Power & Energy Solutions

The premier renewable energy publication

PES is delighted to bring you this latest advanced technology solution from ZF Wind Power. Over the last few years total wind turbine noise, which is mainly generated by the interaction of the wind and the wind turbine structure, has changed from being one of the properties of a wind turbine to a true differentiator between different wind turbine OEMs: the less noise the wind turbine generates, the more wind turbines can be placed on the same piece of land without violating the prevailing noise regulations. To achieve this, wind turbine OEMs are investigating among other things reducing overall noise levels by utilising optimised low noise blade design using e.g. serrations and improving controller strategies to include a wide variety of low noise modes. As the overall wind turbine noise is used to mask the noise coming from the mechanical components inside a wind turbine such as the generator and the gearbox, these noise sources also need to be optimised. The low noise blade designs, which are still being studied, have a direct impact on the overall wind turbine noise and thus require the mechanical noise to be reduced at the same pace. Next to that, the increased number of low

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Jose Vega-Lozano, Director at Aerial Vision Ltd, gives PES a thought provoking look in to the world of UAV providers. He suggests caution and questioning before deciding who to use: make sure your chosen company can deliver what you need and what you expect. There are many drone services out there, but which one is for you? Buyer beware One of the main benefits that the internet has brought to procurement, buying services and/or products, is that information is now freely available to the buyer, whereas before it was not. Previously, the vendor and his sales team often held the balance of power; in that the weight of knowledge between the buyer and the vendor was stacked massively in the salesman’s favour. Caveat emptor ‘Buyer Beware!’ was then sage advice. Nowadays buyers are often as knowledgeable as salesmen in a given situation; detailed research and meticulous analysis being usually only a few key strokes away thanks to the internet. But is this rebalancing of knowledge (and therefore buying power) true of the most modern, cutting edge and innovative products/services? Can a layperson really debunk charlatans and cowboys in the developing industry of UAS service provision? Or do you feel that you will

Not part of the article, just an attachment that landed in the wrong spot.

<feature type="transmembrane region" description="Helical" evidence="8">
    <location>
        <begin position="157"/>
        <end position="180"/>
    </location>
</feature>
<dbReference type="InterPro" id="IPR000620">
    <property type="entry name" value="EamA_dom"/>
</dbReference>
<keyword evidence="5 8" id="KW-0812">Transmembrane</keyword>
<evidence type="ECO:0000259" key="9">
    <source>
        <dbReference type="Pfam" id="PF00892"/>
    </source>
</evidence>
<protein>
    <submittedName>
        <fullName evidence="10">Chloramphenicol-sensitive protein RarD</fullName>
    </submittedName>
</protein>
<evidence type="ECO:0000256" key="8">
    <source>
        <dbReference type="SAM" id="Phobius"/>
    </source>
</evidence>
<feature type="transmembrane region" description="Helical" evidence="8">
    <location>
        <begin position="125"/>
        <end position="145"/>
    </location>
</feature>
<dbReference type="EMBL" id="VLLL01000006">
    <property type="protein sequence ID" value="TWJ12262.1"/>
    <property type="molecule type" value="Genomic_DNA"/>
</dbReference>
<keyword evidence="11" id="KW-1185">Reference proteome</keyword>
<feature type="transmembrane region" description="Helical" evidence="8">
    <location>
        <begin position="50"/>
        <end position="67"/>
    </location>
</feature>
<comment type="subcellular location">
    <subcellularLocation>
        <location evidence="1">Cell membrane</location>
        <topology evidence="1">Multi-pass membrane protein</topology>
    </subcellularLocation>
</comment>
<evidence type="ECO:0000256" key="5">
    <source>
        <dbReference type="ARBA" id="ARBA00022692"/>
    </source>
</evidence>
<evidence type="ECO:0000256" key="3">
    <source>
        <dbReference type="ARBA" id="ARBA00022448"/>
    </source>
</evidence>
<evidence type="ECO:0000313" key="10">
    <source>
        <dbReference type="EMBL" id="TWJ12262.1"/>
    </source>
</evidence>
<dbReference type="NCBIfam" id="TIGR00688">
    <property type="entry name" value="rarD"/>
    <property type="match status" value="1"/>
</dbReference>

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PV energy has become indispensable for power companies. About 390 GW are installed around the world and a growth of 113 GW is expected this year. PES investigates the importance of monitoring. Why PV monitoring is important There are many reasons for the success of PV energy. It is decentralised, has a simple technology and, above all, it is cost-effective to produce. In fact it’s the most cost-effective way of generating energy. Most PV plants even pay for themselves thanks to feed-in tariffs, direct marketing, net-metering, and self-consumption. Thus, every hour of sunshine is worth hard cash, which needs to be ensured. PV energy is becoming more and more relevant. Real interest in solar PV power began about 20 years ago. Slowly but surely, the new technology for generating power from sunshine established itself. As it became more popular, the technology was optimised and became more efficient and durable. At the same time, the price for modules decreased, accelerating the spread of PV power. However, a growing PV market also means rising investments. More and more money from companies or private entities goes towards solar power generation and PV is becoming essential as a reliable power supply. It is critical, regardless of whether or not it